On the Washington Post's website, Michael Shank of Georgetown University discusses the role of race in neighborhoods of the nation's capital city. Shank cites the MixedMetro project:
Anacostia: Why I have faith in the future of my neighborhood
By Michael Shank, Published: November 14
As it happens in D.C., so too does it happen in America. This year researchers at Dartmouth, the University of Georgia, and the University of Washington looked at Census neighborhood data to compare trends in racial diversity and found that highly diverse neighborhoods are actually rare; African-Americans remain concentrated in segregated neighborhoods and newly-arrived immigrants continue to settle in concentrated racial residential patterns.
US News and World Report's blogger Jeff Nesbit discusses the MixedMetro project in At the Edge:
Study of Census Data Finds a Segregated America, Especially for Blacks - Jeff Nesbit,
July 24, 2012
While some have called the 21st century the end of segregation in American society, new research comes to a very different conclusion.
Researchers at Dartmouth, the University of Georgia, and the University of Washington decided to look at neighborhood data from the U.S. Census in 1990, 2000, and 2010 to compare trends in racial diversity. They then created "cartographic visualizations" of 53 large metropolitan areas and every state in the United States. What they found might--or might not--surprise you.
Watch These American Cities Segregate, Even As They Diversify - Emily Badger,
Jun 25, 2012
Data from the 2010 Census have offered up another benchmark for use in tracking the feel-good demographic story of America's steady desegregation. Edward Glaeser and Jacob Vigdor looked at the latest statistics earlier this year and went so far as to declare, in a widely circulated paper for the Manhattan Institute, that we have reached "THE END OF THE SEGREGATED CENTURY." [...]
There is a certain cognitive dissonance to much of this data: Nationwide statistics suggest more blacks and whites now live side-by-side, but plenty of communities have seen no such effect. It appears as if the once-prevalent all-white neighborhood has gone virtually extinct. But its all-black counterpart has not. [...]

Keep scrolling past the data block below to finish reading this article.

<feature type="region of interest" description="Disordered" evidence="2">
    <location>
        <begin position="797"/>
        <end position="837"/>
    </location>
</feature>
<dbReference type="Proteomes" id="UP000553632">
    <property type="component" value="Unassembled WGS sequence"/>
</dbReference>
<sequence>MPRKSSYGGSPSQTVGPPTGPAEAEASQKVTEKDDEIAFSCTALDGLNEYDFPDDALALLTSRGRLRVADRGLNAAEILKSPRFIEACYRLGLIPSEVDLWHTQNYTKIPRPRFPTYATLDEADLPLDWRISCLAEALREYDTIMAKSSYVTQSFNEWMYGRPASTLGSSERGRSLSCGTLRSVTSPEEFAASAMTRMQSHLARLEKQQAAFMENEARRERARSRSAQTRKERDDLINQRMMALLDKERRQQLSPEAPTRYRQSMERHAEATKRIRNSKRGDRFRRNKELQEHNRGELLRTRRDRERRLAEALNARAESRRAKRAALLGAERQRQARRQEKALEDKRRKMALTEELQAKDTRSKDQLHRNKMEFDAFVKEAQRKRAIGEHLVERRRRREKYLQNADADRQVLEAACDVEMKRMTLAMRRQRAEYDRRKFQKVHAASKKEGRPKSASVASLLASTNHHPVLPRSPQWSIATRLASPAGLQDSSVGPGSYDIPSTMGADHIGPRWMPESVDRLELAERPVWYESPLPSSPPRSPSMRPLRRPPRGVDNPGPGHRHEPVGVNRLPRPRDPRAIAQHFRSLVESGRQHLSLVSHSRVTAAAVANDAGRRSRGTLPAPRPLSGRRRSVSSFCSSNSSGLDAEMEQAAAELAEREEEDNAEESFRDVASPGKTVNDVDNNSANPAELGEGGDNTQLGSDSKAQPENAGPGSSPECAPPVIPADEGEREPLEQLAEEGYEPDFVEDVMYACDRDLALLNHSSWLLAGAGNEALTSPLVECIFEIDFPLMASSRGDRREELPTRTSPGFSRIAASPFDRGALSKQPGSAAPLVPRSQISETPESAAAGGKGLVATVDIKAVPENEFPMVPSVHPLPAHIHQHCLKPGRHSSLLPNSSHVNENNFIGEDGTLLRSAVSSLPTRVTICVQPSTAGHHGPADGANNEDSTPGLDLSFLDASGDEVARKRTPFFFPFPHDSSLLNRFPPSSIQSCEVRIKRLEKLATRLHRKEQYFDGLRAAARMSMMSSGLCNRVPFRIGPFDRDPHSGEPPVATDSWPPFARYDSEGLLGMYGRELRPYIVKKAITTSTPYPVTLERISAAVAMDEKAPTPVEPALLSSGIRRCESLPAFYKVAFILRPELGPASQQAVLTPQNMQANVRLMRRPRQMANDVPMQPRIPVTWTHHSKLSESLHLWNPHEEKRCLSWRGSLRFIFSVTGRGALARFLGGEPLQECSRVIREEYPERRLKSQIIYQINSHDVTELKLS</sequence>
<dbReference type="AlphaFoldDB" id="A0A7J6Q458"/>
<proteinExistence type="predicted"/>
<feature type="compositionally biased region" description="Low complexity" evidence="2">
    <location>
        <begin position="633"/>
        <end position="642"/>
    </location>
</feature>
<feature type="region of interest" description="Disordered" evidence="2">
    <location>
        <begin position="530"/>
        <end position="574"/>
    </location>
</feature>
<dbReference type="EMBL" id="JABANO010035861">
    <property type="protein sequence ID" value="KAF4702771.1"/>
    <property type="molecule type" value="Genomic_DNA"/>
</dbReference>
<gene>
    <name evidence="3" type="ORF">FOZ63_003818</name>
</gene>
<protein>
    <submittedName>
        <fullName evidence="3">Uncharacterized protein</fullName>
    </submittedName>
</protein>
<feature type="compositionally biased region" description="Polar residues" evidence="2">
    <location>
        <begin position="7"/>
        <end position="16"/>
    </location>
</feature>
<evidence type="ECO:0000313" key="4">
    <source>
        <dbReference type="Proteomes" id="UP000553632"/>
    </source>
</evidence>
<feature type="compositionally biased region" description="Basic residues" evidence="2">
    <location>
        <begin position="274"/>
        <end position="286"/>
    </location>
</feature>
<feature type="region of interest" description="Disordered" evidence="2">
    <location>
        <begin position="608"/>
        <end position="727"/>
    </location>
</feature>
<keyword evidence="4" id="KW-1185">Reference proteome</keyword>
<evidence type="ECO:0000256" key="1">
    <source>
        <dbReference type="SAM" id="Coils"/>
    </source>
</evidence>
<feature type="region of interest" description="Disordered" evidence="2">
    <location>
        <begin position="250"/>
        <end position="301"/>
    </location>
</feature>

Researchers Richard Wright, Steven R. Holloway, and Mark Ellis have offered a more useful way to think about this: New forms of diversity are emerging in America, but so, too, are new forms of segregation. Wright, a professor of geography at Dartmouth, explains it this way in the following video:[read more]
Dartmouth professor Richard Wright discusses the evolving geography of segregation and diversity in Atlanta:
Racial Diversity Increases, But Segregation Persists Says Geography Professor - Bonnie Barber, June 14, 2012
While census data shows racial diversity is increasing in major cities across the United States, highly diverse neighborhoods are still rare, newly arrived immigrants continue to settle in concentrated residential patterns, and many African Americans remain concentrated in segregated neighborhoods, according to recent research by Richard Wright, professor of geography and the Orvil E. Dryfoos Professor of Public Affairs.
Wright and two colleagues -- Steven R. Holloway of the University of Georgia and Mark Ellis of the University of Washington -- examined neighborhood tract data from the 1990, 2000, and 2010 U.S. censuses and created "cartographic visualizations" of 53 large metropolitan areas and every state in the United States. Their maps showing the changes in neighborhood racial configuration in these cities can be viewed here.
While there are no longer neighborhoods "that are all white or all black," Wright says segregation still persists. [read more]